The Chiefs started 2015 slow, losing five straight games. They ended the season winning 10 straight and won their first playoff game in 20 years. The running game should be solid for the Chiefs in 2016. Jamaal Charles is coming back from an ACL injury. Along with his fellow running backs, Spencer Ware and Charcandrick West, KC sports one of the best backfields in the NFL.
Week 2: Jacksonville Jaguars
2015 Record: 5-11, 3rd AFC South
Offense: 18th overall
Defense: 24th overall
The Jaguars had a less than stellar season, placing third in the worst division in the NFL in 2015. Jacksonville only won one road game last year. The Jags took to the draft to help beef up their defense by signing defensive players with their first five picks, including DB Jalen Ramsey from Florida State and LB Myles Jack from UCLA.
Week 3: @Indianapolis Colts
2015 Record: 8-8, 2nd AFC South
Offense: 28th overall
Defense: 26th overall
The Colts had a 3-5 record in the first half of the 2015 season, losing starting quarterback Andrew Luck in Week 8. Backup quarterback Matt Hasselbeck and journeyman signal caller Josh Freeman went 5-3 in the second half, but it still was not enough to win the division. If Andrew Luck can stay healthy in 2016, the Colts could make improvements on offense. They drafted a much-needed center, Ryan Kelly from Alabama, with the 18th pick overall.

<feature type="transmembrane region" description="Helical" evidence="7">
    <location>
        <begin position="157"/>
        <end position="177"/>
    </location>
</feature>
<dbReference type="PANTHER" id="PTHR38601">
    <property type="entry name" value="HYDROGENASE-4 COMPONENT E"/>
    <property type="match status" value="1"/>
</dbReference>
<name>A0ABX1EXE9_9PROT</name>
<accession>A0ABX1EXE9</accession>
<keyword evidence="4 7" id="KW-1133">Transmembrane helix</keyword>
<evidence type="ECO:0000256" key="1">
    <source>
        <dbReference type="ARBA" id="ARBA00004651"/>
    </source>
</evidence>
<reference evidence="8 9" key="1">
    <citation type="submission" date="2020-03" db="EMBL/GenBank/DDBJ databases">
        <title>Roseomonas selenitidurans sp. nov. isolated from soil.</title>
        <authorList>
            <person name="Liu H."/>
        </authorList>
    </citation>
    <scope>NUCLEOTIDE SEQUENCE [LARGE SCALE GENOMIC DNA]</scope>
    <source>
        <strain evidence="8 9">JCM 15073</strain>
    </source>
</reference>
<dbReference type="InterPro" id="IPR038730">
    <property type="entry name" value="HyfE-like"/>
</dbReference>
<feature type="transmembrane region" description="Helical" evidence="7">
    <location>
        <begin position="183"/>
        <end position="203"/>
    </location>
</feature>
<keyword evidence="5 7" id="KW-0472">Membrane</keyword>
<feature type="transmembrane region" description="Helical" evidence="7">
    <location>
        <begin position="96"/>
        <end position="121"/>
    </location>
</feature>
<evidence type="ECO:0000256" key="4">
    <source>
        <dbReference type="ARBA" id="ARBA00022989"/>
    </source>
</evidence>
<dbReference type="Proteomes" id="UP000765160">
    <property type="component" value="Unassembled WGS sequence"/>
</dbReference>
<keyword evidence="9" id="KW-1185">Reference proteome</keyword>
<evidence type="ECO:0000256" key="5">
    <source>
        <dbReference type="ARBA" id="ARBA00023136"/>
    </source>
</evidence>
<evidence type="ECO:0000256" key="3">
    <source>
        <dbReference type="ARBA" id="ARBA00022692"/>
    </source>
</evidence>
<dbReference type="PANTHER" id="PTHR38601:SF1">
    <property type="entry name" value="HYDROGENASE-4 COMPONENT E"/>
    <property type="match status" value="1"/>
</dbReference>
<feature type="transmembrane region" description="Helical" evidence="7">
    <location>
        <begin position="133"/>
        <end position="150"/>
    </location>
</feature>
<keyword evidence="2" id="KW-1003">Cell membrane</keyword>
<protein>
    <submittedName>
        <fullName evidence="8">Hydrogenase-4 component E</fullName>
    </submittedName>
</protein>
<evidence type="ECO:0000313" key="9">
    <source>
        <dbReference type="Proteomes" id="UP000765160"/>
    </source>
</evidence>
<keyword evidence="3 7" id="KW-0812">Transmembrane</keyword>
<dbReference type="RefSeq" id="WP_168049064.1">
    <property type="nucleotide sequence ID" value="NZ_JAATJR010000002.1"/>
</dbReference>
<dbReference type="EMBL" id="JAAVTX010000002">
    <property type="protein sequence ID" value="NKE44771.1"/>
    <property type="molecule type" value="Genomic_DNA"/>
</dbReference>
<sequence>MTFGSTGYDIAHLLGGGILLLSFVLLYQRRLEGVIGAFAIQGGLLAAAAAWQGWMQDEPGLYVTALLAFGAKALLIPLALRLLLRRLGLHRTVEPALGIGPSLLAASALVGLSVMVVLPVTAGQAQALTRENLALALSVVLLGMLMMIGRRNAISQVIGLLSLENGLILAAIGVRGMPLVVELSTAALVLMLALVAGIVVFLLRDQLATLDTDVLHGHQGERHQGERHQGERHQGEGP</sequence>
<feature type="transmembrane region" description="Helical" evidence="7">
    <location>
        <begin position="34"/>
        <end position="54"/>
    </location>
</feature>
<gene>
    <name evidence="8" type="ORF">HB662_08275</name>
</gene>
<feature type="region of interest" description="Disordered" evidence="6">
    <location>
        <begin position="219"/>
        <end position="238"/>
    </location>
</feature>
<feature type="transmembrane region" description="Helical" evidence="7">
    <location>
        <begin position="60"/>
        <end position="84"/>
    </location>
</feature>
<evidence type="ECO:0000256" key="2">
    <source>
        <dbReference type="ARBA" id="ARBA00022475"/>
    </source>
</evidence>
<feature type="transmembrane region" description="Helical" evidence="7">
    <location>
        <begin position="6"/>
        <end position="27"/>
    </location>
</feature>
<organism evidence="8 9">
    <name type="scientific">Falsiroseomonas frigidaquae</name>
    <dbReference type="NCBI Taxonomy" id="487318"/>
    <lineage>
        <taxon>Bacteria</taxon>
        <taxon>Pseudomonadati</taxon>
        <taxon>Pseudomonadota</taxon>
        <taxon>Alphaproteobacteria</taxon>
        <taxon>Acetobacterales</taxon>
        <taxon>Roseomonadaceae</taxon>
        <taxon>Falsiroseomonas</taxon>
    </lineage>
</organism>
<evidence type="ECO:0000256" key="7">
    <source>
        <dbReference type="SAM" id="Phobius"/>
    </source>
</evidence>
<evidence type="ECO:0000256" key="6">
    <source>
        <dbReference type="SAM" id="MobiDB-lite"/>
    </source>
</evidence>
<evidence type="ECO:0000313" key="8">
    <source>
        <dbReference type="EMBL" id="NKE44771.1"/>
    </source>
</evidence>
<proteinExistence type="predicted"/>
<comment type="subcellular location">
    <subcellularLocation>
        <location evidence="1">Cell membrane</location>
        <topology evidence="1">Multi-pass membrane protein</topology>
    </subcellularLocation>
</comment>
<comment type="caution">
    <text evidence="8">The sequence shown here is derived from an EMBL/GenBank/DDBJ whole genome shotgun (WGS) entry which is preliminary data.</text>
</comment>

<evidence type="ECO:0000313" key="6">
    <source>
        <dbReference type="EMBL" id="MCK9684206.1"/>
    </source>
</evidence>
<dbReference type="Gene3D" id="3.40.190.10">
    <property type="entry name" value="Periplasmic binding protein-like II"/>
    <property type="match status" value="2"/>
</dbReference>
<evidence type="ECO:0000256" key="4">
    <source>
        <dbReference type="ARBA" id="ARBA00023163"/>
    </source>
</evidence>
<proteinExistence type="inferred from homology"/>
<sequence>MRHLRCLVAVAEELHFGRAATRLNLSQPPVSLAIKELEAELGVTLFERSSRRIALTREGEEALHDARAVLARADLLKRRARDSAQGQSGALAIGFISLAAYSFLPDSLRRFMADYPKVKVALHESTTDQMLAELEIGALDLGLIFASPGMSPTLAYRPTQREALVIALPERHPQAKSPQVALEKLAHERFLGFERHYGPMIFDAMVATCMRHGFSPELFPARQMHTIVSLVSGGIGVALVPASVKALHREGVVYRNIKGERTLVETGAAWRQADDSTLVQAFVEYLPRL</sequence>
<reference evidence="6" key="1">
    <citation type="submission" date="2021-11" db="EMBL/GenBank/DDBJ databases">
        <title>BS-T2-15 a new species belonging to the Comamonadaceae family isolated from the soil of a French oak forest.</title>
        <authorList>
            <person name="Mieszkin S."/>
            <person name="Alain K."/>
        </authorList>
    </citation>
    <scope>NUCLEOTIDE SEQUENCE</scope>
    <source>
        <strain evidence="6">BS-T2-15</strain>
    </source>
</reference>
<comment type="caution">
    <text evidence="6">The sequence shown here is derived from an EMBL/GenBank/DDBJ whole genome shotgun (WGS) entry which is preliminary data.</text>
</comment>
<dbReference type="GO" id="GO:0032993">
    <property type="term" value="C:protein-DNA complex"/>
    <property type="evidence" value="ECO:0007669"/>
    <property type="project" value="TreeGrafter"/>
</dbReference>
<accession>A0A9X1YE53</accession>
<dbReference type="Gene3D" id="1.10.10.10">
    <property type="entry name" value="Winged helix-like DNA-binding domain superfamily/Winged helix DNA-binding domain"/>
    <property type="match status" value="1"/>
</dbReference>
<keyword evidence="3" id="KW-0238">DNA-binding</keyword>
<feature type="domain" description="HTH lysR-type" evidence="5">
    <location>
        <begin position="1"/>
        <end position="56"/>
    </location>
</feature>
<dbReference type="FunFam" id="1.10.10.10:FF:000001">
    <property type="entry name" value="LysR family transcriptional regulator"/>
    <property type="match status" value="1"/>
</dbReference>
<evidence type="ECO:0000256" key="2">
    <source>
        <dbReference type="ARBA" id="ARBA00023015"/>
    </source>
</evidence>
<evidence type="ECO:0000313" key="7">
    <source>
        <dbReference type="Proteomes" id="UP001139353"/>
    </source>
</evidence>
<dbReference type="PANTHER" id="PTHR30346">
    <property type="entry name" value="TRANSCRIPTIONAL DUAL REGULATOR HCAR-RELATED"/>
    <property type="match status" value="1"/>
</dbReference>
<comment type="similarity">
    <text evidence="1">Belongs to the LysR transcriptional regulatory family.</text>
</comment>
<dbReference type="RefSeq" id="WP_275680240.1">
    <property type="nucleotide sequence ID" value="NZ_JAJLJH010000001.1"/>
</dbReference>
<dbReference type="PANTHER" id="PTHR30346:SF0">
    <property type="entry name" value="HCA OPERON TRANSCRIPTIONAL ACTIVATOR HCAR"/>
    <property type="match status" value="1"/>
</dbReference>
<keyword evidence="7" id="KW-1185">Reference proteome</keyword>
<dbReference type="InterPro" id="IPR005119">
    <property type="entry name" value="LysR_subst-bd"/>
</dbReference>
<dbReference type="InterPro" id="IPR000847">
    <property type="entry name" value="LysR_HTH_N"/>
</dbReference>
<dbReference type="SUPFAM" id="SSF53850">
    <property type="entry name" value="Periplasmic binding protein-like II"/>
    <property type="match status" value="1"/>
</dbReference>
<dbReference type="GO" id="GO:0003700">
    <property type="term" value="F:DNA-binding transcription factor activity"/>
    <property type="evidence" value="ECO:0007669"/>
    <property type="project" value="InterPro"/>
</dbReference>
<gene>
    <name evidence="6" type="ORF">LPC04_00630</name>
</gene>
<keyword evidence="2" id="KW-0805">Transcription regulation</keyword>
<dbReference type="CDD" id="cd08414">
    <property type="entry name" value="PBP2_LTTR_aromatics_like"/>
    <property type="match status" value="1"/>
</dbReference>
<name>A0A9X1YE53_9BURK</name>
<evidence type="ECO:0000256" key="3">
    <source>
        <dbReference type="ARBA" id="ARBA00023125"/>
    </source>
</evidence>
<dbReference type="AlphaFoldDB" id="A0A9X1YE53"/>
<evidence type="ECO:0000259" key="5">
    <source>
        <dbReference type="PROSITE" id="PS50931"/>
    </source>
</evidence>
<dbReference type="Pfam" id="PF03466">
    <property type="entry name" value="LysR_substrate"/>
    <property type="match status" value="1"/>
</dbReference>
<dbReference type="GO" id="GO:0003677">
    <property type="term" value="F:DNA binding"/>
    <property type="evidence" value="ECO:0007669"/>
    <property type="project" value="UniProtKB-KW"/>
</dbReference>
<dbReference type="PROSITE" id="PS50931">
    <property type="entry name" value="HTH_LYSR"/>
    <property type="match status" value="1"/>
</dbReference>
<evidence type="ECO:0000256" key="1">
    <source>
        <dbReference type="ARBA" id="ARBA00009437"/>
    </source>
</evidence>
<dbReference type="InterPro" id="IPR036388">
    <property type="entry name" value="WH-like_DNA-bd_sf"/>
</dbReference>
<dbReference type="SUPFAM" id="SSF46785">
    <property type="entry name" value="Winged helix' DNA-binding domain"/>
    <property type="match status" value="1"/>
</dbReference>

Week 4: New Orleans Saints
2015 Record: 7-9, 3rd NFC South
Offense: 2nd overall
Defense: 31st overall
The Saints were a very lopsided team in 2015. Their offense averaged 403.8 yards and 25.5 points per game, but their defense allowed an average of 413.8 yards and 29.8 points per game. That is clearly not a recipe for success. The Saints should continue to have a stellar offense with veteran Drew Brees at quarterback.
Week 5: @Oakland Raiders
2015 Season: 7-9, 3rd AFC West
Offense: 24th overall
Defense: 22nd overall
The Raiders made some improvements last year in an attempt to have their first winning season since losing the Super Bowl in 2003, but fell short, again. Their 7-9 record was an improvement considering they have averaged only 4.9 wins a season in the last 13 years. The Raiders will probably continue to improve in 2016. They have a young team lead by third-year quarterback Derek Carr. Don’t sleep on the Raiders in 2016.
Week 6: Denver Broncos
2015 Season: 12-4, 1st AFC West
Offense: 16th overall
Defense: 1st overall
The Broncos won the division — again — for the fifth consecutive season and went on to win Super Bowl 50. Peyton Manning had his worst season, finishing with only nine touchdowns and 17 interceptions in 10 games. The stellar Broncos’ defense allowed an average of only 283.1 yards and 18.5 points per game. The Broncos are bringing back pretty much the same defense in 2016. The retirement of Manning brings veteran Mark Sanchez, back-up quarterback Trevor Siemian and rookie Paxton Lynch fighting for the starting position. Rumor has it that Sanchez and Siemian are neck-and-neck in the fight to win the job.
Week 7: @Atlanta Falcons
2015 Season: 8-8, 2nd AFC South
Offense: 7th overall
Defense: 16th overall